Australian-based philanthropy initiative, 10×10, has recently expanded to Asia. Starting off in Hong Kong, 10×10 aims to provide awareness and donations to grassroots charities, by inviting young entrepreneurs and professionals to an event where they can make a donation to a charity of their choosing. The project was launched when Robyn Walters, who works in PR & Communication for Ralph Lauren, found out about 10×10 in Australia and worked with the founder Laurence Marshbaum, to bring the idea to Hong Kong for this coming September.
10×10 takes the form of the popular television show, Dragons’ Den, by allocating three guest “dragons” to facilitate and ask questions to three specific charities, who are pitching their mission statement and goals to the audience. Each guest pays an amount of their choosing upon entering and receives a token in return, which is in turn, used for voting for the charity. The money used to buy the token is donated to the charity they chose, empowering the businessmen and women to make a difference in their community.
This September, Robyn and a group of nine other board members have chosen three dragons who are all successful in the business world and have participated a great deal in philanthropy throughout their life time. The three dragons and their respective charities for the first round are Victoria Tang-Owen for Chicken Soup Foundation, Sean Lee-Davies for Mother’s Choice, and Ali Bullock for Food Angel.
Many times, when donations are made, the money given is not used as stated. In order to ensure this is not an issue, due diligence is one of 10×10’s top priorities. Background checks on the charities are completed to ensure that the money goes towards assisting everyday life rather than bureaucracy or infrastructure. Along with this, audience members have the opportunity to ask any questions they might have before making their decision.
Chicken Soup Foundation was formed in 2013 and its mission is to provide all-rounded development to students in the Hong Kong area who are less fortunate. The number of children they work with has grown from 60 to 1,100 in the short three years since the charity was established. By focusing on education, healthcare and inspirational activities, they have created 10 programmes to date, helping 5 to 18-year old children get opportunities they would not be able to receive otherwise.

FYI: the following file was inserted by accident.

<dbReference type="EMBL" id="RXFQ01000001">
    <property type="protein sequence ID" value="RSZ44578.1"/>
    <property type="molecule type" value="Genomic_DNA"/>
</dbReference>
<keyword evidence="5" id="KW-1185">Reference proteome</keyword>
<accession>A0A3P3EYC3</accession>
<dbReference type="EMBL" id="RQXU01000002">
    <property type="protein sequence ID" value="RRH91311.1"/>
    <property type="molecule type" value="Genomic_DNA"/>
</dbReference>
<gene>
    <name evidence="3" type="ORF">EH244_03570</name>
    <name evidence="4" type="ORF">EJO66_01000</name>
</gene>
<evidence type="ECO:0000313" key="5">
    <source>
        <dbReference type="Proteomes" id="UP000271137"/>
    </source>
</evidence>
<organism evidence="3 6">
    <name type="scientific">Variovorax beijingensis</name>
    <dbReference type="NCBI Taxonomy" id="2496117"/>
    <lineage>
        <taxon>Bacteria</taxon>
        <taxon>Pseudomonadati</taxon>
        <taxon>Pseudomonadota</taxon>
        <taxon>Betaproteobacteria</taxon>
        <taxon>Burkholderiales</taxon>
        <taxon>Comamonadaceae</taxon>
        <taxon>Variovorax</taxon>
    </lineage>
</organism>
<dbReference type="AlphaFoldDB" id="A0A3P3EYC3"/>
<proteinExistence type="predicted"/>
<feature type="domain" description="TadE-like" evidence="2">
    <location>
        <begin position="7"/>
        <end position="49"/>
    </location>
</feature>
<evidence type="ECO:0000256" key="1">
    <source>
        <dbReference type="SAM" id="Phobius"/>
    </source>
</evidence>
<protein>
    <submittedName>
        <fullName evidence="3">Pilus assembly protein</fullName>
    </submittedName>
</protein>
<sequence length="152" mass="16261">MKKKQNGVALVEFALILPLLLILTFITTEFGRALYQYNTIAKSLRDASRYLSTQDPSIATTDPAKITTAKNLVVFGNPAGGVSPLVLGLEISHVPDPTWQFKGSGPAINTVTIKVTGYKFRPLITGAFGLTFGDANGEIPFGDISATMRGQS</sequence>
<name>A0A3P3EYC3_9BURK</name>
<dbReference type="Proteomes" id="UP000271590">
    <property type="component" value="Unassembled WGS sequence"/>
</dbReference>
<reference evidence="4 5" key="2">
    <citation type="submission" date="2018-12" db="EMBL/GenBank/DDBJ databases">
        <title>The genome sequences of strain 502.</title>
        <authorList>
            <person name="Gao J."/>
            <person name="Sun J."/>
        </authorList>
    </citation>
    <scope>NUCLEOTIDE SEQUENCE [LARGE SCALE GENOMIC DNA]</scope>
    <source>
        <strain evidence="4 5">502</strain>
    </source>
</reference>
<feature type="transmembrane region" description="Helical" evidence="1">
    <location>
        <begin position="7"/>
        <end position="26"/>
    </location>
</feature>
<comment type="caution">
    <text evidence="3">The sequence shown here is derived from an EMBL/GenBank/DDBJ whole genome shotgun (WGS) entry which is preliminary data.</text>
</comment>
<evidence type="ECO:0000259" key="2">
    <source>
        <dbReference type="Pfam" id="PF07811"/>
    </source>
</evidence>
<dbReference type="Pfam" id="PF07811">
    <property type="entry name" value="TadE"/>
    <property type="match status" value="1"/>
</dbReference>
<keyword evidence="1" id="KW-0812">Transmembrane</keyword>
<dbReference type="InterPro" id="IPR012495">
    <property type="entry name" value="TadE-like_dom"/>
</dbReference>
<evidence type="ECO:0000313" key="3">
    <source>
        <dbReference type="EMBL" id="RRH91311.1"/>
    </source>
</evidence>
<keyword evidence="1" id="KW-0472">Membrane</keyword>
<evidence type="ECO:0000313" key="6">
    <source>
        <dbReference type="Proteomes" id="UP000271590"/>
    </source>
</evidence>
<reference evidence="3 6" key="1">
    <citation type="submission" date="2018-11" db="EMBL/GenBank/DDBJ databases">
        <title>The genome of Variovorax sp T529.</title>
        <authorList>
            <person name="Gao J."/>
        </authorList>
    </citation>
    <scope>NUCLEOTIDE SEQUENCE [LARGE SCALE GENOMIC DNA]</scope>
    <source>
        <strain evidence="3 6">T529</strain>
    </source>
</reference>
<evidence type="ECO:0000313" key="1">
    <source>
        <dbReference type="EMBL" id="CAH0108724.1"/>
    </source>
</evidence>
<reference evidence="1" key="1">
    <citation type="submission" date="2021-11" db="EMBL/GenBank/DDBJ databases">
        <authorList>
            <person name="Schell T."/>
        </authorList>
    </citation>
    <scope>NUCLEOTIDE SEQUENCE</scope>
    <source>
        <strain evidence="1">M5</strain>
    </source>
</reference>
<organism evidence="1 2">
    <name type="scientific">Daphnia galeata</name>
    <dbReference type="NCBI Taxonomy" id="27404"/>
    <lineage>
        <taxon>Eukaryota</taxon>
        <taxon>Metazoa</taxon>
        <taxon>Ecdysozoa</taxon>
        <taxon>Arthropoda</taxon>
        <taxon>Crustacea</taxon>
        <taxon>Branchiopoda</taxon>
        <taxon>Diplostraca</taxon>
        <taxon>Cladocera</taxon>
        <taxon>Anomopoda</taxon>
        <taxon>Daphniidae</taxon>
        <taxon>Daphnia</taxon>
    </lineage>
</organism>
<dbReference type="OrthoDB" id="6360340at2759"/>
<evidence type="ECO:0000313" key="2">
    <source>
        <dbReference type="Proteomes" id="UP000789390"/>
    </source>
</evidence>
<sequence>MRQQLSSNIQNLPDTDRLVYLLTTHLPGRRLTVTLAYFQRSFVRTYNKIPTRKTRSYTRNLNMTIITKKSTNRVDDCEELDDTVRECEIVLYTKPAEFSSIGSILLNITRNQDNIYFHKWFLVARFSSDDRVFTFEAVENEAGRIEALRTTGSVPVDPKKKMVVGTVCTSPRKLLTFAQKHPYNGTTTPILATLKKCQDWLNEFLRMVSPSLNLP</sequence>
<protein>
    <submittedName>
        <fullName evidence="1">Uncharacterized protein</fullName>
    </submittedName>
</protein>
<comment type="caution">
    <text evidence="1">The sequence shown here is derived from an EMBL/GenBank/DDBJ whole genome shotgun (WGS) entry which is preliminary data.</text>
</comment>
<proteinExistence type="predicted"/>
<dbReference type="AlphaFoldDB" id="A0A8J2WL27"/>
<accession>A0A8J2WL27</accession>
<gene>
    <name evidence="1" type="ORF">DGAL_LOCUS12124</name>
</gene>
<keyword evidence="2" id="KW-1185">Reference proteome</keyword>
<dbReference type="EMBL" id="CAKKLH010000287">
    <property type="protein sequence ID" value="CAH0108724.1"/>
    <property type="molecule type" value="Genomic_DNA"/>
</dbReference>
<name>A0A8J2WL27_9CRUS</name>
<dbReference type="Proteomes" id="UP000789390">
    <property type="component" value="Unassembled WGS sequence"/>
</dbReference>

Mother’s Choice, on the other hand, helps pregnant teenagers and unwanted babies, providing care and a community for this particular group of people in need. Since 1987, they have helped over 51,000 single girls, cared for 3,600 babies, and found adoptive families for 1,400 babies. Their services include information sessions, hotline services, counseling, sex education workshops online and in-person for pregnant teens, and a hostel for the to-be-mothers to stay at throughout their pregnancy. Mother’s Choice also runs an adoption centre and a foster-care centre to ensure that each child finds a suitable home.
Lastly, Food Angel, launched in 2011, focuses on creating substantial healthy meals for the local Hong Kong community using edible surplus food from restaurants that would otherwise be marked as waste food. Hong Kong may be a financial hub, but there are people who struggle to make ends meet and provide for their families. Food Angel hopes to alter this by making sure every person has food on the table.
The event this September will be held in the Hopewell Centre in Wanchai, in the Infiniti car company’s showroom and co-working space, and is completely open to the public. At the end of the event, ten audience members will be selected to form the committee for the next round of 10×10. Robyn and the nine members for this round hope that this helps everyone get involved and assists in the expansion of the initiative on a more global scale. pozible.com/project/10×10-hong-kong